Incidentally, Jacques Distler #119: Dana and I are also Tesla owners, generally extremely satisfied, but we also wouldn’t trust its current so-called “self-driving” features. But my impression is that, if it weren’t for the usual human bias of holding new technologies to 1000x higher safety standards than old technologies (and making up complicated rationalizations whenever it’s pointed out that one is doing that, rather than actually changing one’s mind), then the best experimental stuff that’s out there would already be ready for prime time, and if not, then certainly the next generation afterwards.

(Though if, in order to make the roads 100% safe enough for self-driving cars, we needed to install explicit left-turn lights at all intersections … well, some of us would strongly support that even for reasons completely unrelated to self-driving cars! 😀 )

189. Boaz Barak Says:

Gary Marcus #177: There is a very big range between the kind of dozen-line programs that systems like AlphaCode/Codex can generate to your example of building a web browser, which has millions of lines of code. This is why I compared them in comment #22 to a dog that speak a very eloquent paragraph.

But the big question is not whether 2022 vintage code generators can generate a million-line program, or 2022 vintage can generate a full-length novel that makes sense. We know the answer to this question is a resounding no. The question is how will the need for resources scale with the length of the context that such systems maintain, and in particular whether an order of magnitude increase in consistent output (say programs of 100 lines) will require an order of magnitude or much more in computational resources. We can make some educated guesses (e.g., based on growth of transformer architecture with size of window etc.) but I don’t think anyone knows with certainty the answer to this question.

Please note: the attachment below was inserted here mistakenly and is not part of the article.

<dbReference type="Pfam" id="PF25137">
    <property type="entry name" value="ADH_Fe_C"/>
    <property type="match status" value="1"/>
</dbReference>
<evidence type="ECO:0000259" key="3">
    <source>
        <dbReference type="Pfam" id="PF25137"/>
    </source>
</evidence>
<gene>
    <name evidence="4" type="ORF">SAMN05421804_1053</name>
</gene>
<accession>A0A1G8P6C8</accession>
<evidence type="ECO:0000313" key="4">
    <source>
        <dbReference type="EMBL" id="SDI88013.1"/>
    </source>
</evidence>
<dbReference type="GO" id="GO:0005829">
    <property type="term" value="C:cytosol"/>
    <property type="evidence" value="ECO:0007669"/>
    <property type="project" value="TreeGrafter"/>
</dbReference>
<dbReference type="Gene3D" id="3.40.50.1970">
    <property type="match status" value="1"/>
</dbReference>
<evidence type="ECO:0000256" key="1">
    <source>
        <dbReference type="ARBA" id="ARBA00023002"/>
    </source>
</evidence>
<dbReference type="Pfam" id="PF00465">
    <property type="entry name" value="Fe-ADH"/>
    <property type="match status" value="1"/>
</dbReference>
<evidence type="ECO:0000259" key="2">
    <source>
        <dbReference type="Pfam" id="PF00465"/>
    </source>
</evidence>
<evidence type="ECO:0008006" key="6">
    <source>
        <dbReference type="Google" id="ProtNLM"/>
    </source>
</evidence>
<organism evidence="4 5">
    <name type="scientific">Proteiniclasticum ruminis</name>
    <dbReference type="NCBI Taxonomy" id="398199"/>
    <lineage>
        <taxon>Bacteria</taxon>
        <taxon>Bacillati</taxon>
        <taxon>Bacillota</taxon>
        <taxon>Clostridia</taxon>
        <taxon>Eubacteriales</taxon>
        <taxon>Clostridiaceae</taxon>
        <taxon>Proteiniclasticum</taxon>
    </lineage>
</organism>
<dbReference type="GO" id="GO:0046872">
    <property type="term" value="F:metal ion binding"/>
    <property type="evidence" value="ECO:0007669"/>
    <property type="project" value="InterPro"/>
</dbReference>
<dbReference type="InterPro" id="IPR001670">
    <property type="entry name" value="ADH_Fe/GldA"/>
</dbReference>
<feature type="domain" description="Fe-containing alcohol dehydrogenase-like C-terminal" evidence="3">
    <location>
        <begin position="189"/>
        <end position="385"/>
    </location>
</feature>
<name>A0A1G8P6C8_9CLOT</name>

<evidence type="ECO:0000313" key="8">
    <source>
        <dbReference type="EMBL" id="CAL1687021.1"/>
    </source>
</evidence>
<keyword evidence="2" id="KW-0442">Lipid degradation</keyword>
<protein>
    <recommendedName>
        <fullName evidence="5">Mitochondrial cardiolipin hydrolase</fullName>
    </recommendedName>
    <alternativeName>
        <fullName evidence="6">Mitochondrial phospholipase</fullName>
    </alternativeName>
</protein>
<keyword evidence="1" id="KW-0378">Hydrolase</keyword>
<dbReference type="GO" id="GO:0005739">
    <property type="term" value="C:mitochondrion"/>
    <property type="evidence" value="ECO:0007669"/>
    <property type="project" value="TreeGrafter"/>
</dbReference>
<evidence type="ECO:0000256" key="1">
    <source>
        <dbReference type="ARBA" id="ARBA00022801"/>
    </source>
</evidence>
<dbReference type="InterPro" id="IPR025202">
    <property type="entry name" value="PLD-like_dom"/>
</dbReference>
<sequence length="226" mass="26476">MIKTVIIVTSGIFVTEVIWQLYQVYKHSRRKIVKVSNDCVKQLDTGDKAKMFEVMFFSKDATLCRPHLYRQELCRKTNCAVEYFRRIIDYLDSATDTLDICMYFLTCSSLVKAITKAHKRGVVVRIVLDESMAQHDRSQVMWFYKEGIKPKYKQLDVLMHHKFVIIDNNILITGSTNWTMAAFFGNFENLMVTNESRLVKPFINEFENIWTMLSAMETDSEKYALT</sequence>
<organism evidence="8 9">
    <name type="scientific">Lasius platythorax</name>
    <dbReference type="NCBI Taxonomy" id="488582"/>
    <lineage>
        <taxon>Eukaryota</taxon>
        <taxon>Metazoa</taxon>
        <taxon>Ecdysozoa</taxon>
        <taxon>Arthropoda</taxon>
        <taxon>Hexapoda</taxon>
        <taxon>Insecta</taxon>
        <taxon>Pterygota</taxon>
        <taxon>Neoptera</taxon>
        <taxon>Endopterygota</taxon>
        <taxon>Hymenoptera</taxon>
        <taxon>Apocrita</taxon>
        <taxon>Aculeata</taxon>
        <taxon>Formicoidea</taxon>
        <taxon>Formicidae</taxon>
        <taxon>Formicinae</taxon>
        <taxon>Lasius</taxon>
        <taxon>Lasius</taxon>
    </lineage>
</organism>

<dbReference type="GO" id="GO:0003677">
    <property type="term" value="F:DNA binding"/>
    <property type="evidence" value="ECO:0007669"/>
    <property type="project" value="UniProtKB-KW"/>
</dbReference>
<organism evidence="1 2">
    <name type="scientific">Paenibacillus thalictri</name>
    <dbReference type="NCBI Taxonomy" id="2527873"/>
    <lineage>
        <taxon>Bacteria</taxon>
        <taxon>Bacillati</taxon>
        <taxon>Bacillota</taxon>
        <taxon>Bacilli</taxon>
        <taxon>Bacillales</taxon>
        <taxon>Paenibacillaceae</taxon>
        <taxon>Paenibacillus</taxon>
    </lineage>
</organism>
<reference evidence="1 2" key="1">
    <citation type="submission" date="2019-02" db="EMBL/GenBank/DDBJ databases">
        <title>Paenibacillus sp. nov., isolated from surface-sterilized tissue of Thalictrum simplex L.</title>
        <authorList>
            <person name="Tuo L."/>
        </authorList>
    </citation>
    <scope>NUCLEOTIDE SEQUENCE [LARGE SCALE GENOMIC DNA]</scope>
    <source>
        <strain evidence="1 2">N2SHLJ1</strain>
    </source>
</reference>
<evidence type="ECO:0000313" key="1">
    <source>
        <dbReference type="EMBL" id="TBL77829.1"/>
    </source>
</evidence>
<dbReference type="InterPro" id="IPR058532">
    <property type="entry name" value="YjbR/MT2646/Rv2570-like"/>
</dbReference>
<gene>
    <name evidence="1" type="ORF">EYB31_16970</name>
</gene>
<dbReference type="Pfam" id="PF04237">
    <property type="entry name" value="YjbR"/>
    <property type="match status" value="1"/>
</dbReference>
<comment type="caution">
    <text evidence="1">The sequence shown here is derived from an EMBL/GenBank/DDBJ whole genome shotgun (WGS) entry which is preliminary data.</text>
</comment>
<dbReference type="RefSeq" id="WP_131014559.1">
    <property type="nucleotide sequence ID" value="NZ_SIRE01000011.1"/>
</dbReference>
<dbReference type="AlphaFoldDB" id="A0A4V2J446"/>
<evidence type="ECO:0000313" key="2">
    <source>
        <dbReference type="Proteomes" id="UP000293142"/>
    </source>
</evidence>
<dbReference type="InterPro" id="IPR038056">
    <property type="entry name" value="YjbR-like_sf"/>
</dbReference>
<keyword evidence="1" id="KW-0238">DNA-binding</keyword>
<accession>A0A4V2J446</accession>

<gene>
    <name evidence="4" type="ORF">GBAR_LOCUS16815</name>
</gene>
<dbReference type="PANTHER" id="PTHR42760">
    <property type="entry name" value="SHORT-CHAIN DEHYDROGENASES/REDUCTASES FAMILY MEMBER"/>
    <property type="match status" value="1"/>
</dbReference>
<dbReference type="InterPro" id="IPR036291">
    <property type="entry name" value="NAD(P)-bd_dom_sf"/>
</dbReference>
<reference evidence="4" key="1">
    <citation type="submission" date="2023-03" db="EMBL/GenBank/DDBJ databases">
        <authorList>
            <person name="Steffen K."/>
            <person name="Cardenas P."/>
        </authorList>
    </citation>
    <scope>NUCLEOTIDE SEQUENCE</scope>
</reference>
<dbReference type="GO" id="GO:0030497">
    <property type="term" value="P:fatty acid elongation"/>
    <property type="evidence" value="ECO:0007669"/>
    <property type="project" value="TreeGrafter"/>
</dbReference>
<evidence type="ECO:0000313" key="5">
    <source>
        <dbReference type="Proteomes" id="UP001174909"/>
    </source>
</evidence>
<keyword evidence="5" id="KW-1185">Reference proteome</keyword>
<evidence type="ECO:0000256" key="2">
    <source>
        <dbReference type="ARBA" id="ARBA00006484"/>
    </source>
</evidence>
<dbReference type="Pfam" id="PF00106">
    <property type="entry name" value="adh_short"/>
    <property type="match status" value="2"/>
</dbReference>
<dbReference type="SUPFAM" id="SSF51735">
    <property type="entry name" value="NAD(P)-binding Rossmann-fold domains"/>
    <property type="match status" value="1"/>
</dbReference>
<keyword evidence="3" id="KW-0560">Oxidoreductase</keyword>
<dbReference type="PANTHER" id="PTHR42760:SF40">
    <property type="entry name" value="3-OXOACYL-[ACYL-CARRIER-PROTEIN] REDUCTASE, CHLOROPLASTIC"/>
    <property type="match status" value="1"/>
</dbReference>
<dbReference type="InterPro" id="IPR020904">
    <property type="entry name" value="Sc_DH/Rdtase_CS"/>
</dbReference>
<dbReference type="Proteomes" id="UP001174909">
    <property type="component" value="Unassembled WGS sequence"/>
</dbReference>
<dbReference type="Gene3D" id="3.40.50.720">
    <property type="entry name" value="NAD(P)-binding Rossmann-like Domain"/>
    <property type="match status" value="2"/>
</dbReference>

190. Veedrac Says:

Stassa Patsantzis #186:

I don’t think that proving P = NP is any kind of proof of intelligence. Humans don’t know how to prove it but we’re clearly intelligent. The test I propose is a test of novelty, not intelligence. I don’t know how to test for intelligence.

Do you understand why I might find this a particularly unreasonable opinion to hold, to claim that an ML theorem proving system showing P=NP is not even evidence that the system has a general capability of doing impressive, cognitively important things? That I might see it as a skeleton on the ocean floor, holding up a sign saying I’m still not sure whether the boat is sinking, but I’ll give a high probability that the boat is wet.

191. Lorraine Ford Says:

Scott #159:
First, one needs to define or model what one means by “consciousness”, and go from there. I think there is only one possible thing that consciousness can be, and that is the following:

It is logically necessary that a differentiated world can differentiate itself. It is logically necessary that a differentiated system (differentiated into aspects that we would represent by (e.g.) equations, variables and numbers) can differentiate itself (i.e. discern difference in the aspects that we would represent by equations, variables and numbers). I’m claiming that this limited discerning of difference, by the system, or by the parts of the system that the variables and numbers apply to (e.g. particles), is primitive consciousness.